Click Here to see the Video Diary: INTRODUCTION



Setup



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Logitech promises the entire initial setup process to be about 20 minutes.  This is more or less accurate depending on how easily the user understands the setup process and how much time it takes to update the software which is dependent on the user's internet connection speed.  I think most everyone will have very little problem with the initial setup process.  I was able to do it in under 15 minutes.


The initial steps involve turning on your keyboard and maximizing your display screen by using the arrow keys to fill a black box to the borders of the screen.  This ensures that your menu and browser fits perfectly within your display without disappearing beyond its boundaries.  Next, your system will check for a wired or wireless connection followed by the download of software updates currently available.




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The next step involves logging into your Google account.  Don't have one?  That's not a problem.  You can easily create an account in mere minutes.  Next, you will be asked to enter your local zip code so that you are provided with accurate programming information for your area.  Your Logitech controller box should now be communicating with your set top box which is confirmed with a live TV signal showing up in a small window.  Once the process is complete your Revue unit can now change TV channels, access the program guide and DVR (if available)




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The next steps involve pairing your Logitech keyboard with your individual components.  This is an extremely simple process that involves the user inputting the model number of their display and audio/video receiver.  The model number is checked against Logitech's online database and the remote codes are automatically paired between keyboard and device.  For anyone that owns a Logitech remote and has programmed it through their computer, the process is somewhat similar.  Once you pair your components you have the ability to power your devices on and off as well as control the channels and volume using the keyboard.




Click Here to watch the Video Diary: INITIAL SETUP AND WALKTHROUGH



Google TV In Action



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So, there you are, sitting in on your couch with your Logitech keyboard in your lap, just having completed the initial setup.


The first screen that you will arrive at is the HOME screen.  This is the screen that will act as your home base and is easily accessible from within any application within Logitech Revue simply by hitting the HOME key which looks like a small house.


The first thing you might want to do is to search for content related to a favorite television show or sports team. Whatever it is you are searching for you need only to press the magnifying glass keyboard key to bring up a search bar at the top of the screen.  Type in what you are looking for, press ENTER, and Google TV searches across the Internet, all programming guides, including any HDMI-enabled DVD to bring you results.  The only difference in not using DISH as a cable provider, is that the search will not yield results from one's DVR in the integrated search findings.  You can access your recorded content, however, from any DVD by simply pushing the DVR button on the Logitech Keyboard.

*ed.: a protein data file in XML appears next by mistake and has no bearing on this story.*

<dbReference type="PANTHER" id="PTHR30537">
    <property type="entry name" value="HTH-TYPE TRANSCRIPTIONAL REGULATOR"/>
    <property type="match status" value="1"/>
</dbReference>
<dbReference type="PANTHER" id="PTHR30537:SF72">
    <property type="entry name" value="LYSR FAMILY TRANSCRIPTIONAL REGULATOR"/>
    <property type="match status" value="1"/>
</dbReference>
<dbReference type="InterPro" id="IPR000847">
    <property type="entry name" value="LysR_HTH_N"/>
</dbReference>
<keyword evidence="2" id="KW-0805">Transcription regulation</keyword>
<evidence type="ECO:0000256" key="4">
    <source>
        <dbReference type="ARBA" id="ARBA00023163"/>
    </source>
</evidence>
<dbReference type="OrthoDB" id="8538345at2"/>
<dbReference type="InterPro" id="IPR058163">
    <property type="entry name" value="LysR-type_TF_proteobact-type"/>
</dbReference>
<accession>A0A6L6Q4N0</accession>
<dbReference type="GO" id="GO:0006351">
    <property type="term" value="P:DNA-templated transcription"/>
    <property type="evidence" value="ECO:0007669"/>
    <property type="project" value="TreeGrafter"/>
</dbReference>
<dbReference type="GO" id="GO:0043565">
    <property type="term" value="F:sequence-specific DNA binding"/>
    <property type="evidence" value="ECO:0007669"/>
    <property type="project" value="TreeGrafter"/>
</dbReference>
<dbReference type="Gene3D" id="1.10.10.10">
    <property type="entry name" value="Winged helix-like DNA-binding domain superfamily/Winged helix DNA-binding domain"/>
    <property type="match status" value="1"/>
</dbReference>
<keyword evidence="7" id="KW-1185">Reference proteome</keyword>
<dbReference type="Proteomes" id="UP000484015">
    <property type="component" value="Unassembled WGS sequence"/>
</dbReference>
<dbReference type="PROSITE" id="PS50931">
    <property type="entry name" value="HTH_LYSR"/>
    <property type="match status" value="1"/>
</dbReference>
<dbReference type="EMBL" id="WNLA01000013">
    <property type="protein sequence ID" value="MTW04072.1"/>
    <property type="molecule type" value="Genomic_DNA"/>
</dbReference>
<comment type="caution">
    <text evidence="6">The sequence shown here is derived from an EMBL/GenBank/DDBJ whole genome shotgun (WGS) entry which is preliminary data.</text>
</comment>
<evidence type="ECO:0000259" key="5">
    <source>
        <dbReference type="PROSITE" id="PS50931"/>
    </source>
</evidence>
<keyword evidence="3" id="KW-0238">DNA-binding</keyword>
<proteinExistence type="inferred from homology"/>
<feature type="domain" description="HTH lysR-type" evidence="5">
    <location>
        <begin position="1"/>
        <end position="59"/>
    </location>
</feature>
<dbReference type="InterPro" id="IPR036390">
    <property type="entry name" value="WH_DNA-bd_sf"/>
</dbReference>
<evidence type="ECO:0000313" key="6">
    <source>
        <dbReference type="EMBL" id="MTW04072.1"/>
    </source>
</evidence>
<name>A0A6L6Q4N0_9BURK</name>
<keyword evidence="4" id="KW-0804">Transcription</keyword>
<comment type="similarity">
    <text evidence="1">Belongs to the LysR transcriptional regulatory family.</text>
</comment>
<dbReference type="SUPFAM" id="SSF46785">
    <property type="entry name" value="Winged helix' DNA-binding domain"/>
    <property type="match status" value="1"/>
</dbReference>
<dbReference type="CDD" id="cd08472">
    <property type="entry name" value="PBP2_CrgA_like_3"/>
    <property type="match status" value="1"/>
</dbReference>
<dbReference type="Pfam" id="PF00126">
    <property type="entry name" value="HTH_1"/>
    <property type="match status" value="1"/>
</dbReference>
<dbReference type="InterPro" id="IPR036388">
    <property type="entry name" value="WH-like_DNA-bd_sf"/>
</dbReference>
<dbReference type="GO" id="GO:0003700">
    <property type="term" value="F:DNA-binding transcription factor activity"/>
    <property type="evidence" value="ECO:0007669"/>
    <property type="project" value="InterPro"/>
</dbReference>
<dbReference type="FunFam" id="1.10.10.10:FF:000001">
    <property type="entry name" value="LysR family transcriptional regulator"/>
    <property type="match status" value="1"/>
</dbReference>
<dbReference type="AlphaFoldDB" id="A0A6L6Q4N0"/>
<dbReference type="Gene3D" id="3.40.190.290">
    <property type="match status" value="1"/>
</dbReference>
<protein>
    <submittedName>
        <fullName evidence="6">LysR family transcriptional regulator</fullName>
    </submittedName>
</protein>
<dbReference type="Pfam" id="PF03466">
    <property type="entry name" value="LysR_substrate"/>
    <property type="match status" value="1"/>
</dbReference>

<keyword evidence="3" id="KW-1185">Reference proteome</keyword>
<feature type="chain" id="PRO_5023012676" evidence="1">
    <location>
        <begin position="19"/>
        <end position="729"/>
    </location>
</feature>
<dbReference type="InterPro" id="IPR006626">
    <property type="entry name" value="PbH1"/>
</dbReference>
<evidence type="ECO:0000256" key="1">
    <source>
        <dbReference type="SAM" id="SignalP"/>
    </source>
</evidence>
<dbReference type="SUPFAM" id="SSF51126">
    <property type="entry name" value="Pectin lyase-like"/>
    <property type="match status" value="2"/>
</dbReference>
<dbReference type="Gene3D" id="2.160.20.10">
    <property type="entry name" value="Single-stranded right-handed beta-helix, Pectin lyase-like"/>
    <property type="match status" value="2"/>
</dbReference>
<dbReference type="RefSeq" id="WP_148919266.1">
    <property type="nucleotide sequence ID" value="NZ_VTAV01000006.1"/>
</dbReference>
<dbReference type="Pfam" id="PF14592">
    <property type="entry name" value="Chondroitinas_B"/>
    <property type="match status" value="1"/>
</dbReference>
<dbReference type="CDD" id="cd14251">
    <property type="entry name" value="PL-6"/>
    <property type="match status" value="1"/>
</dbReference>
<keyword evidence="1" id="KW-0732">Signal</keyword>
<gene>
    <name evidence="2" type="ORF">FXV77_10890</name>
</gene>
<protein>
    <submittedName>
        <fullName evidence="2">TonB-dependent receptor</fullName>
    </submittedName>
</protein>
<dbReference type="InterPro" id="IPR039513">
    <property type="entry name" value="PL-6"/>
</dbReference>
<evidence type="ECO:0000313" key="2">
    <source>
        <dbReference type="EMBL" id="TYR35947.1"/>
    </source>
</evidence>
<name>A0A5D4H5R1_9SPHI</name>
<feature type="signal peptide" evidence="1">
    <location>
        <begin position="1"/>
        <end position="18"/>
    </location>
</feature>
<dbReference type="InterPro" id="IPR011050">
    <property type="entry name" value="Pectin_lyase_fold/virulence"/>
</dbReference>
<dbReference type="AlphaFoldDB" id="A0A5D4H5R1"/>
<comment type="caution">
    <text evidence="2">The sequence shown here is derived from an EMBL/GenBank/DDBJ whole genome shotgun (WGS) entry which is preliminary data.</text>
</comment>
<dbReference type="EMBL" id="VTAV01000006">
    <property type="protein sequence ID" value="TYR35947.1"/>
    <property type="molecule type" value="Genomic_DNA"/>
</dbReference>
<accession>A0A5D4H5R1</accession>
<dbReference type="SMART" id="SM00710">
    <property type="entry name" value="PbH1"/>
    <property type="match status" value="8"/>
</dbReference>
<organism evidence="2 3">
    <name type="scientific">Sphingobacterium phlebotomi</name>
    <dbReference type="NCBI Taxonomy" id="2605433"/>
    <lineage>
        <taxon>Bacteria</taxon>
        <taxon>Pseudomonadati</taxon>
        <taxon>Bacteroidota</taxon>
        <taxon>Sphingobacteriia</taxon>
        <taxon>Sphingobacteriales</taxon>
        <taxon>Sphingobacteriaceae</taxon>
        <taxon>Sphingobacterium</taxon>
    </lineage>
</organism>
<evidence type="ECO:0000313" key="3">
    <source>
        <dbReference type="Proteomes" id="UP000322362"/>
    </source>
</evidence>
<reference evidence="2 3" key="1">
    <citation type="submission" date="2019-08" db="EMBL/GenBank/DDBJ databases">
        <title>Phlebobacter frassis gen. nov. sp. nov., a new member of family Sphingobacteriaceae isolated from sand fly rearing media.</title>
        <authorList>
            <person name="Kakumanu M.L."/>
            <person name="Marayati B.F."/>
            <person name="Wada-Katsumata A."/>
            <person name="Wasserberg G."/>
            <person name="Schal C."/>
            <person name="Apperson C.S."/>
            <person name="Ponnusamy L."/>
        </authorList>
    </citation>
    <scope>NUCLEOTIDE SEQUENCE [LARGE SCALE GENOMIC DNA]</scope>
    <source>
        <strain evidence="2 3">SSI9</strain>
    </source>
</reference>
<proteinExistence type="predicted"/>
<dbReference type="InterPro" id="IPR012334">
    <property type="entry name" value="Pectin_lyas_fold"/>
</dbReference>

In the example photos above I did a search for the television show, "The Office."  My search yielded several results across the program guide, Internet and my DVR.  For example, I was able to see a list of upcoming episodes due to air on NBC that I could schedule my DVR to record with a single key press.   I was also able to see a list of episodes to watch via Netflix and Amazon on Demand.  Finally, I was given a list of clips that were available on various video services including YouTube, Spike TV and Vimeo.   The playback of web videos was absolutely fluent without any hiccups whatsoever though the overall quality varied from amazingly clear to blurry and blocky. The quality of video depends squarely on the source and playback resolution.  I would have preferred that the video content would default to full screen (you need to move the cursor to the full screen option on the webpage), but overall, was quite pleased by the quality of the high definition content and the fact there was no stutter.


Some searches led us to sites that actually blocked content.  Currently these include NBC, ABC, FOX, DISNEY and HULU.  We are hoping that GoogleTV works out content restrictions with the networks.



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So, having just watched a few clips of "The Office" I decided I wanted to search for full episodes to watch.  The search results brought up a grid listing every episode that was currently available with icons indicating whether it was available on broadcast, web or pay video (such as Amazon on Demand).  You can see in the above photo that the episode "Goodbye Toby" was scheduled to run on broadcast TV.  I selected that episode and with an additional button click, told my Dish Network DVR to record that episode (or all future airings of the show).





Click Here to watch the Video Diary: SEARCHING CONTENT




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My next step was to visit my favorite website, hometheaterforum.com.  By typing the URL into the search box I was brought directly to the webpage.


There is no mouse at use here.  As you slide your finger across the trackpad a cursor can be visibly seen moving across the screen.  Small buttons beneath the trackpad enable left and right clicks.  To make the left click process simpler, Logitech has placed a left-click MOUSE button at the upper left corner of the screen.  Simply move the cursor to the content you wish to select and press the mouse button.